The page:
Is Education Wasted in Child Rearing?

Originally published Saturday, 22 March 2014.

A friend of mine passed along an article about the choice to be a stay at home mother.  It’s interesting to read last year's article, O, Alma Mater by Anne-Marie Magginis, and the string of comments that follow to familiarize ourselves with an age-old debate.  Magginis is a Princeton graduate who defends her choice to stay at home with her two young children, despite critics calling it a waste of her top notch degree.  She even felt disparaged by an alumni survey from her own university.  Being a stay at home mom did not appear to be a viable option, since it was seemingly without esteemed and measurable societal contributions.

Whether or not you stay at home with your children, this is an issue for all mothers because it touches on society’s value of our efforts.  Mothering is a challenge regardless of career decisions, but the thing that stay at home moms often lack is the feedback that is possible in the workforce.  There are so many tasks that all mothers do for the benefit of their families, tasks that are often unrecognized or unnoticed, and yet are essential to daily functioning.  Doing a job without vocalized gratitude that is then denigrated by society too puts stay at home moms especially in an unsupported position.  Out of respect for our communal goal to appreciate and advance the task of mothering, this should never be the case.

My intent here is to esteem the choice of being a stay at home mom by infusing the debate with a faith perspective.  To begin, it is helpful to recap the opponent position from the article.  Kelly Goff of the U.K. Guardian wrote a piece entitled “Female Ivy League Graduates Have a Duty to Stay in the Workforce.” In it she argues, “Any Harvard Law School degree obtained by a woman who then chooses not to use it in any sort of professional capacity throughout most of her life is a wasted opportunity. That degree could have gone to a woman who does want to spend her entire life using it to advance the cause of women—or others in need of advancement—not simply advancing the lives of her own family at home, which is a noble cause, but not one requiring an elite degree.”

As a graduate of Princeton Seminary, I found her particular focus on an elite degree interesting.  Goff clearly has stated expectations linked with that opportunity.  Yet her argument really applies to all educated women:  Is education a waste if simply applied to child rearing?  She would argue yes through the lens of unattained professional advancement, but her perspective is flawed from a faith perspective, and here’s why.

First, Goff is operating under the assumption that there are two life spheres, the personal and the civic.  She finds it problematic that a mom would use an elite degree for strictly personal purposes.  Magginis argues that there are in fact civic implications to stay at home mothering though.  Stay at home moms are not only giving all of themselves to their children, who form the next generation, but they are also often inclined to civic volunteerism.   That point resonated with me, as my ministerial work is largely volunteer at present.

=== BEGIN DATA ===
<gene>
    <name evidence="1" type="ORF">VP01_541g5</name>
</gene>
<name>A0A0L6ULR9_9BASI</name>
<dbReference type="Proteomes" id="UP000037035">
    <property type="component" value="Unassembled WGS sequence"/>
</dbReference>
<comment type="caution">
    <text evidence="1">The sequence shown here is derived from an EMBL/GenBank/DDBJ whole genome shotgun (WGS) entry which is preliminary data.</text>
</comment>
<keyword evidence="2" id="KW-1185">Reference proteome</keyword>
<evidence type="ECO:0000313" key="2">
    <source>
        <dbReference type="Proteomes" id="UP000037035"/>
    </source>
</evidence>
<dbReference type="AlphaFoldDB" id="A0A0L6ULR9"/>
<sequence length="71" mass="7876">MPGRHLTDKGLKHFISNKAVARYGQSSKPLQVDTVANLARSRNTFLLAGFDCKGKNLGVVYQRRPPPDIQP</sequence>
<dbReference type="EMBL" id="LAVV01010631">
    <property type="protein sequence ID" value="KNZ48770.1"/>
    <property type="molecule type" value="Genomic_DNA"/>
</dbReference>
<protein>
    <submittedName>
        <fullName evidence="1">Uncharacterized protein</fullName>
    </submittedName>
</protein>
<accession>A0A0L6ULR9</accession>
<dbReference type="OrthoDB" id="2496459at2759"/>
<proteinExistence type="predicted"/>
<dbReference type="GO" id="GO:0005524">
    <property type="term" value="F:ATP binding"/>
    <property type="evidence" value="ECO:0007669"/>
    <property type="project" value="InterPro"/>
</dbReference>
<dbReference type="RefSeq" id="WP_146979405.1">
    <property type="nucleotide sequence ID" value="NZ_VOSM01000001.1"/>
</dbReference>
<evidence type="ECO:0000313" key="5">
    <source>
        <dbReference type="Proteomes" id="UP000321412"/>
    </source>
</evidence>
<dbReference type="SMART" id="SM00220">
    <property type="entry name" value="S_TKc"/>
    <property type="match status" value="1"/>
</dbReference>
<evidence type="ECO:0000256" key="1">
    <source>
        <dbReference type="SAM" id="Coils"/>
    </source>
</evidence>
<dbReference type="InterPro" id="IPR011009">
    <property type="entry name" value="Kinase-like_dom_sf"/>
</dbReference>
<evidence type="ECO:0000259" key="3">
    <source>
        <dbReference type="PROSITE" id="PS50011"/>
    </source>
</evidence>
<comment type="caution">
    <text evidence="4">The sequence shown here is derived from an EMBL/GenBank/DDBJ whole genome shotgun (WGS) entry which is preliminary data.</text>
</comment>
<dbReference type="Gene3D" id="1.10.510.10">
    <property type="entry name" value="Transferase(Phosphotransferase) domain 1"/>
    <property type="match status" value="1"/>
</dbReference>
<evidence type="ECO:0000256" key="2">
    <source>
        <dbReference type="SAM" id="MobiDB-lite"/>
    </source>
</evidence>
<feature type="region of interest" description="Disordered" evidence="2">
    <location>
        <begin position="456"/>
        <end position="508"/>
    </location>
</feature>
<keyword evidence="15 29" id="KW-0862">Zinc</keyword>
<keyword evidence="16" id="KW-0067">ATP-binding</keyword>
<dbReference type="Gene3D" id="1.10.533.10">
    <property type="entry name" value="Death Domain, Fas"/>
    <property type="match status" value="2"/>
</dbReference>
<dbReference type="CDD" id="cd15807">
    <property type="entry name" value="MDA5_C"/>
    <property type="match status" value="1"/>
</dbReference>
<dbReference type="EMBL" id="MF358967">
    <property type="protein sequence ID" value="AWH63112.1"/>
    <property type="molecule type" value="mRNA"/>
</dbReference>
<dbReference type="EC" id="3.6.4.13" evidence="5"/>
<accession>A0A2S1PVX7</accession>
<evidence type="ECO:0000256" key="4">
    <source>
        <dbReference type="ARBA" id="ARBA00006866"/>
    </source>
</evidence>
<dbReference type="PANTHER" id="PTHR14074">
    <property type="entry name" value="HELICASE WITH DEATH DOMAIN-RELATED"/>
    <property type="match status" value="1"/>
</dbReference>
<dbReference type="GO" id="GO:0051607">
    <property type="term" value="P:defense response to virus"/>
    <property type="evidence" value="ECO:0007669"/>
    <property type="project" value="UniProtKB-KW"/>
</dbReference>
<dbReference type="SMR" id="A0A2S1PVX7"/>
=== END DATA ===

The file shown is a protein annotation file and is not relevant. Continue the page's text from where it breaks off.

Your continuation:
Yet beyond debating the finer points of exactly where the personal and civic spheres actually rest, there is a sphere that has been neglected: the spiritual one.  As Christians, we believe that the spiritual sphere informs the other two.   Our ultimate goal is to glorify God in life.  We seek to live in obedience to God and in response to God’s calling.  If God has opened a door to a particular institution and given us the means and desire to walk through it, it is our responsibility to embark upon that journey despite what any third party might say.

Second, Goff’s argument rests upon a controlled outcome.  If one gets "x" degree, then "x" particular professional expectation is set.  Yet we as Christians know that there is some level of mystery and surrender to following God’s plan for our life.  So often we may not understand all facets of the path we follow until we have the benefit of retrospection.  Success therefore isn’t perfect planning and execution, as Goff may argue, but rather perfect and sometimes blind obedience.  Further, we worship a God who holds both the personal and civic in his hands and can orchestrate for the good of both far beyond our expectations. 

I can honestly say that I never intended to stay home with my children.  But in the end, I couldn’t leave them.  I’m lucky that I didn't have to and was called to a profession that is allowing me to benefit from both worlds currently.  I am neither full nor part-time, yet I have an outlet that I am passionate about as a stay at home mom.  Sometimes that is exactly how God works.  His plan for our training comes out even better than we could have imagined.  I can think of no better way to advance our world than to live in submission to the One who created it, and advancement is ultimately what is wanted by both sides of the debate.

In our effort to pursue God’s calling for our lives, may we never demean the path of another.  Being a stay at mom should elicit our respect regardless of our professional choices.  It is through unifying rather than dividing that we can best affect a positive world for our children together as moms.  Education is never wasted, and investing in our children is noble and needed – and I would even go a step further by calling it a vocation, a ministry.  Yet the redeeming aspect to Goff’s argument is the challenge:  Are we making the most of every talent, skill, and blessing that we’ve been given as we follow God's call right now?  Further, who is to say that "not now" means "not ever" as we discern God's work plan for our lives?

{Photo by Molly Darling at Flickr}